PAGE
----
Crystal Alegria is the Director of The Extreme History Project, a nonprofit that makes history relevant. She has worked in the field of public history and archaeology education for last twenty years at a variety of museums and heritage organizations. She co-founded the Extreme History Project with colleague Marsha Fulton and has helped build the organization into an award-winning nonprofit that engages the public in history through walking tours, a lecture series, workshops, oral history, preservation projects, and other unique historical programming. Crystal serves on Bozeman’s Historic Preservation Advisory Board and is a founding member of the Bozeman Historic Preservation Advocacy Group. She has written numerous articles and blogs on various topics relating to Montana history. Ms. Alegria has a B.S. in Anthropology and M.A. in History from Montana State University.
Tuesday, October 27, 1:30PM (postponed)
Due to a programming issue beyond the museum's or Dr. White's control, today's webinar will be rescheduled at a later date. Sorry for the inconvenience!
Click on webinar title below to register (required). You will receive an email with a Zoom link. A Summary of the Anzick Site History Samuel Stockton (Stocky) White, Ph.D., anthropologist
“Archaeology is the study of past humans and societies through the analysis of their material record, or “artifacts” left behind. The Anzick Site provides us with a glimpse into the lives of people living at the end of what is commonly known as The Ice Age, at approximately 13,000 calendar years before present. It is in part, due to the study of this site, that we may begin to further understand the lifeways of those who have lived on these lands since time immemorial.”
Dr. S. Stockton (Stocky) White, is a long-time resident of Montana, having grown up south of Livingston in the Paradise Valley. Dr. White attended the University of Montana, beginning in 2009, to pursue a long-desired education in Anthropology and more specifically, the subdiscipline of Archaeology. He earned a B.A. in Anthropology, an M.A. in Cultural Anthropology, and a Ph.D. in Applied Anthropology from U.M., with both his M.A. thesis and Ph.D. dissertation focused on The Anzick Site. Currently, Dr. White works for the Federal Emergency Management Agency (FEMA) as an archaeologist, addressing cultural resource management issues as they pertain to declared disasters occurring in any location in the United States or its territories.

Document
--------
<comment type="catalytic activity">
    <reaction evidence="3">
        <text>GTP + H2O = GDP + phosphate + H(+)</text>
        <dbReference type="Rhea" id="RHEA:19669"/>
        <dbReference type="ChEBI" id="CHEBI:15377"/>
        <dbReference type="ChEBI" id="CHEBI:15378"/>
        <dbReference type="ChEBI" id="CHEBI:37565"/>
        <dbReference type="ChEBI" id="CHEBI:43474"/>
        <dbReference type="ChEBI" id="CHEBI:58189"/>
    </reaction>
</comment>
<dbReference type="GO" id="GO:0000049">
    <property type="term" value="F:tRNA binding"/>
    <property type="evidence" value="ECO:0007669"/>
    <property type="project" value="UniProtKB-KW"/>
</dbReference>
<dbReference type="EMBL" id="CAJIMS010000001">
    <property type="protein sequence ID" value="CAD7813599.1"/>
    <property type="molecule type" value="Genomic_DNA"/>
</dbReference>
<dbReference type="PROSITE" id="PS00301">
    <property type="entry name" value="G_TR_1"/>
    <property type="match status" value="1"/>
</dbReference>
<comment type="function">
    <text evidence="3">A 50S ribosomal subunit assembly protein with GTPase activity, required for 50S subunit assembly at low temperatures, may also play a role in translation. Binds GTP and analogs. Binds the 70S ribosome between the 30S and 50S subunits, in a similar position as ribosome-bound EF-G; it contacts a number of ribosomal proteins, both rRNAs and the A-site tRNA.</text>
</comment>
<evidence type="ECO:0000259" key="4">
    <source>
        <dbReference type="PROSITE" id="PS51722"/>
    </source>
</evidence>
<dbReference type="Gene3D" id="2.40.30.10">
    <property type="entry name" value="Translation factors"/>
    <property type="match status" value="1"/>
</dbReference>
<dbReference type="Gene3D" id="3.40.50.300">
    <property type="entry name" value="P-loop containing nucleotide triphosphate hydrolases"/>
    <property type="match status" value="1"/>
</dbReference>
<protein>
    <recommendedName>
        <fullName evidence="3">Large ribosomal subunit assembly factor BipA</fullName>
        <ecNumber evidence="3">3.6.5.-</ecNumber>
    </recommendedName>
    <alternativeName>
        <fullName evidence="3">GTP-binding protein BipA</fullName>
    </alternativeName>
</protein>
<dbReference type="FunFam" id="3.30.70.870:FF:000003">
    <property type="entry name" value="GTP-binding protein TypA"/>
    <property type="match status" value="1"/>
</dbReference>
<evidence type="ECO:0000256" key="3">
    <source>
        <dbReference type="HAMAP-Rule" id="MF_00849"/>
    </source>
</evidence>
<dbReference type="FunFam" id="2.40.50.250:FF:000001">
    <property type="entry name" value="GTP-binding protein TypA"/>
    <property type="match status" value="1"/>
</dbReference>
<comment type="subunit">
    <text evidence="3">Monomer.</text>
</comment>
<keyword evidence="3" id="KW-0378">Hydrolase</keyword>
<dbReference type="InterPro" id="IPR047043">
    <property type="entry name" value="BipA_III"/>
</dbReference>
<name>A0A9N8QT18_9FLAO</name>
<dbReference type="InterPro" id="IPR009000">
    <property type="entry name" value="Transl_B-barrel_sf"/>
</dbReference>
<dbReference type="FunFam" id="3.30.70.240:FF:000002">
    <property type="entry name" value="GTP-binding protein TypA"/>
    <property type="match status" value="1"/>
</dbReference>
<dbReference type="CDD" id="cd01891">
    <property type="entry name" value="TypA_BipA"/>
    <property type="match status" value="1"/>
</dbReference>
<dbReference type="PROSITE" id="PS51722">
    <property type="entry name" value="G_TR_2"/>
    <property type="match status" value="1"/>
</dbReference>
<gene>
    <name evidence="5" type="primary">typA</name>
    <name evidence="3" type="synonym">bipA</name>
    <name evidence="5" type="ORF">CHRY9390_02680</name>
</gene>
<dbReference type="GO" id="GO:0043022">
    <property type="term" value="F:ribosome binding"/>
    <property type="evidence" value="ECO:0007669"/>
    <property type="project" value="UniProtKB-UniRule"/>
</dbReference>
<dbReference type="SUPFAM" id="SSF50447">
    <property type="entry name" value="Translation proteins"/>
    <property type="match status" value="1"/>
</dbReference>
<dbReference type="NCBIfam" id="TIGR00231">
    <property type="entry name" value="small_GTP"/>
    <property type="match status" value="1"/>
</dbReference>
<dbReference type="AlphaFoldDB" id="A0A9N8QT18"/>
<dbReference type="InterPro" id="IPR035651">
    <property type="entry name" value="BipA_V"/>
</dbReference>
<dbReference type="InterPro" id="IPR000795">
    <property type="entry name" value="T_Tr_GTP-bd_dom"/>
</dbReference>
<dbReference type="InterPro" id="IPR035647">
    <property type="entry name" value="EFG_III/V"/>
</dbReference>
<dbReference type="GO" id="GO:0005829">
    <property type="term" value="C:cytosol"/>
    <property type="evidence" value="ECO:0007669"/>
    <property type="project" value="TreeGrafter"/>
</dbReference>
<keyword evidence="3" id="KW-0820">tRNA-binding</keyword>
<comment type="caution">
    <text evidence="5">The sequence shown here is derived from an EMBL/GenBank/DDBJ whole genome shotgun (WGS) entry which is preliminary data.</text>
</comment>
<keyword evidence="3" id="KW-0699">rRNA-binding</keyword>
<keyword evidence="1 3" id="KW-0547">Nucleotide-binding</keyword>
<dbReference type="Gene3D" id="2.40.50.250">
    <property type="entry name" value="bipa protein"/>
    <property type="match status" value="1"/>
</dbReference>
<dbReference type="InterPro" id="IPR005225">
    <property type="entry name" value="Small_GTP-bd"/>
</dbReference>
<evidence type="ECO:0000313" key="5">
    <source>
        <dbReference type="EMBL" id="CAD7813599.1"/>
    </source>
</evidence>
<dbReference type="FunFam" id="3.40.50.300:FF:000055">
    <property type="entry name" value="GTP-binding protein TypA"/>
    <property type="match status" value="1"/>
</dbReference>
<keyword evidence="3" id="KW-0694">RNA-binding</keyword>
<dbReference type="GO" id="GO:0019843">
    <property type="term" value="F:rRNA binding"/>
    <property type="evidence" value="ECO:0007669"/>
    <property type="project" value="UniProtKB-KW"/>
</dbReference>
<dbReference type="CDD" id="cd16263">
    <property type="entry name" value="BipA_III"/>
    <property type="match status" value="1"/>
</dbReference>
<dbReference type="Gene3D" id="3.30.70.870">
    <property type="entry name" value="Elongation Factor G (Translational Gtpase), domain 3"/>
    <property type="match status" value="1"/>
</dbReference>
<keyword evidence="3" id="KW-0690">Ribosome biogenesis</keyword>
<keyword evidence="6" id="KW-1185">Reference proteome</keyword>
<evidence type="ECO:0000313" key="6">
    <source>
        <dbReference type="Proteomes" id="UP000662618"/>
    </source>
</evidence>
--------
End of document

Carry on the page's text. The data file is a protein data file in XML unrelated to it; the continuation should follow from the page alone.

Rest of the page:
Tuesday, November 3, 1:30PM
Click on webinar title below to register (required). You will receive an email with a Zoom link. North America’s Ancient Past: A Personal Journey Dr. Sarah Anzick, molecular biologist
"How can something invisible to the naked eye have such a profound impact on humanity? DNA, life’s instruction manual, has fascinated me since I began working in a research lab early in my career, in the mid-1980s. I will talk about my educational background/training and how it contributed to understanding the genetic legacy of the Clovis child. I hope my story will inspire you to discover the wonderful world of science."
Dr. Sarah Anzick grew up in Livingston, Montana, and received a Bachelor of Arts in Biology from Carroll College in Helena, MT, in 1988. Her research career began with undergraduate internships in the summers of 1986 and 1987 at the Los Alamos National Laboratories (LANL) in New Mexico. She received a M.S. degree in Medical Sciences from the University of New Mexico in 1992. In 1994, she moved to the National Center for Human Genome Research (currently the National Human Genome Research Institute) and went on to earn her Ph.D. in Molecular and Cellular Oncology from George Washington University in 2000. In 2006, she transferred to the National Cancer Institute where her work focused on the genomics of human breast and colorectal cancer. She returned to her home state in 2010 to work at the National Institute of Allergy and Infectious Diseases. Here, Dr. Anzick utilizes state-of the art genomic-based applications for the study of allergic and infectious diseases. Using her molecular biology background and in a more personal role, she participated in the ancient genome sequencing of one of America’s first indigenous people, a 12,600-year-old Clovis boy found in Western Montana.
Tuesday, November 10, 1:30PM
Click on webinar title below to register (required). You will receive an email with a Zoom link. From Siberia to the Americas and Beyond: Becoming an Evolutionary Geneticist Eske Willerslev, geogeneticist